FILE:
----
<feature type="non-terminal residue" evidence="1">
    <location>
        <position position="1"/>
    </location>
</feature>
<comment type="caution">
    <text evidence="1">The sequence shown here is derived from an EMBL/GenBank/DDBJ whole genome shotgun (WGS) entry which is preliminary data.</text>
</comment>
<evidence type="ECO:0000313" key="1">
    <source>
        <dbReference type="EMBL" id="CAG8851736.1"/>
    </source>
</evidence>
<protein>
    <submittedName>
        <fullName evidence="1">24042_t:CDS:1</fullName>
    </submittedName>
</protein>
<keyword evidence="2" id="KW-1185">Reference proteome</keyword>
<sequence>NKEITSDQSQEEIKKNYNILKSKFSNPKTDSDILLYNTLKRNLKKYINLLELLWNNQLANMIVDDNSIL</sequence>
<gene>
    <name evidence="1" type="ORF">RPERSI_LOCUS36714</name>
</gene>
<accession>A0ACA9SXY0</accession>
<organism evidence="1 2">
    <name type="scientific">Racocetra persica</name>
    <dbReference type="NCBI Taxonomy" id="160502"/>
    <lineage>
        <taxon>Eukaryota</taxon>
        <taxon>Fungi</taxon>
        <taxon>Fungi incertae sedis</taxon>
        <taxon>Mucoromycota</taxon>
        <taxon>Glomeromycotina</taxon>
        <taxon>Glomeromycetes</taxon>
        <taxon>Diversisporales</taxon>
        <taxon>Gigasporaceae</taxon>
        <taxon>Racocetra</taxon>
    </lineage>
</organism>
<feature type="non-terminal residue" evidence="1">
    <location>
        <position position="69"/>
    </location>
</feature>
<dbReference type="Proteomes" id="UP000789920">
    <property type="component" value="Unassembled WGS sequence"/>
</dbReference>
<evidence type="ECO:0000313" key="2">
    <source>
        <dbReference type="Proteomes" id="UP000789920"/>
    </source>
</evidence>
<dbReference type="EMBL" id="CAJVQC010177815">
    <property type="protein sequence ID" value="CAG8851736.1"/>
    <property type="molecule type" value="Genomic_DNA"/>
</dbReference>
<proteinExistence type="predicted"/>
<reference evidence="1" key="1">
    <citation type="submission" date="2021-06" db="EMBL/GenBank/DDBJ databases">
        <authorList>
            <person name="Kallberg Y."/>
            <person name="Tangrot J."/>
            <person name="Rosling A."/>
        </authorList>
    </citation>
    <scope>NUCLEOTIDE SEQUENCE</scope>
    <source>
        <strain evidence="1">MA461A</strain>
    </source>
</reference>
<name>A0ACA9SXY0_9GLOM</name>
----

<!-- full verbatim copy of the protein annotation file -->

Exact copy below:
<feature type="non-terminal residue" evidence="1">
    <location>
        <position position="1"/>
    </location>
</feature>
<comment type="caution">
    <text evidence="1">The sequence shown here is derived from an EMBL/GenBank/DDBJ whole genome shotgun (WGS) entry which is preliminary data.</text>
</comment>
<evidence type="ECO:0000313" key="1">
    <source>
        <dbReference type="EMBL" id="CAG8851736.1"/>
    </source>
</evidence>
<protein>
    <submittedName>
        <fullName evidence="1">24042_t:CDS:1</fullName>
    </submittedName>
</protein>
<keyword evidence="2" id="KW-1185">Reference proteome</keyword>
<sequence>NKEITSDQSQEEIKKNYNILKSKFSNPKTDSDILLYNTLKRNLKKYINLLELLWNNQLANMIVDDNSIL</sequence>
<gene>
    <name evidence="1" type="ORF">RPERSI_LOCUS36714</name>
</gene>
<accession>A0ACA9SXY0</accession>
<organism evidence="1 2">
    <name type="scientific">Racocetra persica</name>
    <dbReference type="NCBI Taxonomy" id="160502"/>
    <lineage>
        <taxon>Eukaryota</taxon>
        <taxon>Fungi</taxon>
        <taxon>Fungi incertae sedis</taxon>
        <taxon>Mucoromycota</taxon>
        <taxon>Glomeromycotina</taxon>
        <taxon>Glomeromycetes</taxon>
        <taxon>Diversisporales</taxon>
        <taxon>Gigasporaceae</taxon>
        <taxon>Racocetra</taxon>
    </lineage>
</organism>
<feature type="non-terminal residue" evidence="1">
    <location>
        <position position="69"/>
    </location>
</feature>
<dbReference type="Proteomes" id="UP000789920">
    <property type="component" value="Unassembled WGS sequence"/>
</dbReference>
<evidence type="ECO:0000313" key="2">
    <source>
        <dbReference type="Proteomes" id="UP000789920"/>
    </source>
</evidence>
<dbReference type="EMBL" id="CAJVQC010177815">
    <property type="protein sequence ID" value="CAG8851736.1"/>
    <property type="molecule type" value="Genomic_DNA"/>
</dbReference>
<proteinExistence type="predicted"/>
<reference evidence="1" key="1">
    <citation type="submission" date="2021-06" db="EMBL/GenBank/DDBJ databases">
        <authorList>
            <person name="Kallberg Y."/>
            <person name="Tangrot J."/>
            <person name="Rosling A."/>
        </authorList>
    </citation>
    <scope>NUCLEOTIDE SEQUENCE</scope>
    <source>
        <strain evidence="1">MA461A</strain>
    </source>
</reference>
<name>A0ACA9SXY0_9GLOM</name>